Ornette taught himself how to play the tenor saxophone at the age of fourteen. Coleman found the poverty and racism surrounding him to be too much too bear and hit the road at age nineteen. Coleman first traveled around with Silas Green from a New Orleans variety show and with various rhythm and blues bands. After being assaulted by a white mob after a live show his saxophone was destroyed and he then switched to alto and headed west to Los Angeles with Pee Wee Crayton's band. In Los Angeles Ornette began pursued his own musical visions much more so and became quickly controversial and had difficulties finding places to play. He was however able to find a core group of musicians to play with that included Don Cherry, Bobby Bradford, Ed Blackwell, Billy Higgins and Charlie Haden.

Coleman made Jazz history in 1958 with his album 'Something Else' with Don Cherry, Higgins, Don Payne and Walter Norris. Ornette's playing was not from the mainstream perspective of harmony, rhythm and melody and approached music with total freedom. All of the musical ideas incorporated in Coleman's music were not new per say because they did all exist in different cultures around the world but these ideas were newer to Western/European music and certainly Jazz in America at that time and Coleman called the concept Harmolodics. Through the 1960s Coleman recorded over fifteen albums on Atlantic and Blue Note and most are classics including 'Tomorrow Is the Question!', 'The Shape of Jazz to Come', 'Free Jazz: A Collective Improvisation' and many more.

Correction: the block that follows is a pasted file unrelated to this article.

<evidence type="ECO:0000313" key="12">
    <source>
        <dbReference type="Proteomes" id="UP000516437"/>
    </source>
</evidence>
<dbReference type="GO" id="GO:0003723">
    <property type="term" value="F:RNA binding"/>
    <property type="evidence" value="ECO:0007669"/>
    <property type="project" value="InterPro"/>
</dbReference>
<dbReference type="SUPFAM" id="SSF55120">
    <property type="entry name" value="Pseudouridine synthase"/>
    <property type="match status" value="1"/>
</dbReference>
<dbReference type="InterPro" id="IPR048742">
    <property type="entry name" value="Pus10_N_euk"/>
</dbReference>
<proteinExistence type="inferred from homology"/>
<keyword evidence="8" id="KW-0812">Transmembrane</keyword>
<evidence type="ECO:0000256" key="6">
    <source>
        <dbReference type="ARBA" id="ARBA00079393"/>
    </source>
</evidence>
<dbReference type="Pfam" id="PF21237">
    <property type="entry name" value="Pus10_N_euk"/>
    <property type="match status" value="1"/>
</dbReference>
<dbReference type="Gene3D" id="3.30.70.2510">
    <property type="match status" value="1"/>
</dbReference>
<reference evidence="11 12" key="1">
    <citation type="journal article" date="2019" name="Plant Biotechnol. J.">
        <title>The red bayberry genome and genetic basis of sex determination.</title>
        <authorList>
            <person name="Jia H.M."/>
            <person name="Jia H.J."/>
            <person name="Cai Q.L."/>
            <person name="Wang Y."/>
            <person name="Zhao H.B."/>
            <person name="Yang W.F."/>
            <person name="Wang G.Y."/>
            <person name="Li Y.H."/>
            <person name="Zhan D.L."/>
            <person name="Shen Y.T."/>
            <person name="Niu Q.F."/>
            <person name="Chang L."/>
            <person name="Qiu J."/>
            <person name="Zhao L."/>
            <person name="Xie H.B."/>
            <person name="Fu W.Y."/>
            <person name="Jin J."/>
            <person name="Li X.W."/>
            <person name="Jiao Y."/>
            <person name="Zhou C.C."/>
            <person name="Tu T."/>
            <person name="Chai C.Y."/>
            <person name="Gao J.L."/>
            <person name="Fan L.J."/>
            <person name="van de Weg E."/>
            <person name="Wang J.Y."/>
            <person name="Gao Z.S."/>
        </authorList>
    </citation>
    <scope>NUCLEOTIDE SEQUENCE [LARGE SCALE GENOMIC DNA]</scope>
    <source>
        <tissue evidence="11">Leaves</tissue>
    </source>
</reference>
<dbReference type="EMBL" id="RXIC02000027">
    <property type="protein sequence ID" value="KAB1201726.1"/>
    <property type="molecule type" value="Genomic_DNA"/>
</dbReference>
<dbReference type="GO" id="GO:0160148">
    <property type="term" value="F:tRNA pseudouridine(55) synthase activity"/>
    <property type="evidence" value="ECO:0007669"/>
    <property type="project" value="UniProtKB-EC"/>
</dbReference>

In the 1970s Ornette traveled the world including Morocco and Nigeria and sought out local musicians in these places to play with and tried to soak up as much of their music as possible. Coleman took the differences in melodic and rhythmic approach from these musicians and constructed a new band called Prime Time with two guitars, two bass players and two drummers in order to capture and incorporate these new sounds. Ornette continued working through these new concepts into the 1980s and recorded such 'avantgarde' and popular albums 'Song X' with Pat Methany and 'Virgin Beauty' with Jerry Garcia. In the '90s Coleman created Architecture in Motion, which is a ballet based on his Harmolodic concept and worked on soundtracks for films including Naked Lunch and Philadelphia. He also released three major albums during the decade 'Tone Dialing', 'Sound Museum' and 'Colors'.

Ornette Coleman continues to perform to this day though not too often and any chance to see him must be taken advantage of. Coleman has received many awards including a honorary doctorate from New School University, a MacArthur Fellowship award, and the Pulitzer Prize in Music for his album 'Sound Grammar' in 2007

(For Ornette Coleman)

Ornette sings the breakneck passion
song while resting in the lilting liquid light
that becomes him
His sound a heady rhythmic
nomenclature on starry melodic nights
His horn erupts into turquoise flames
A turning toward Terror is not his style though he
casually conjures tempestuous histories
soaring over smokey black earths
Bluesy constellations emerging from our most hidden

Poem by Kofi Natambu
(from: The Melody Never Stops, Past Tents Press, 1991)

The Blues in 4-D
by Kofi Natambu
Detroit Metro Times
June, 1982

For over 20 years now, Ornette Coleman has been a major innovative force in world music. During this period Coleman has been able to consistently change the direction of his music and still greatly influence other musicians. Ornette has been able to do this in spite of the fact that his massive achievements have often been misunderstood, vilified, ridiculed or patronized by dense white American “music critics.” Through it all, Coleman has prevailed because his artistic vision is so clear, strong and compelling that no opposition could stop him. Like most “great masters,” Ornette has been forced to fight for his art.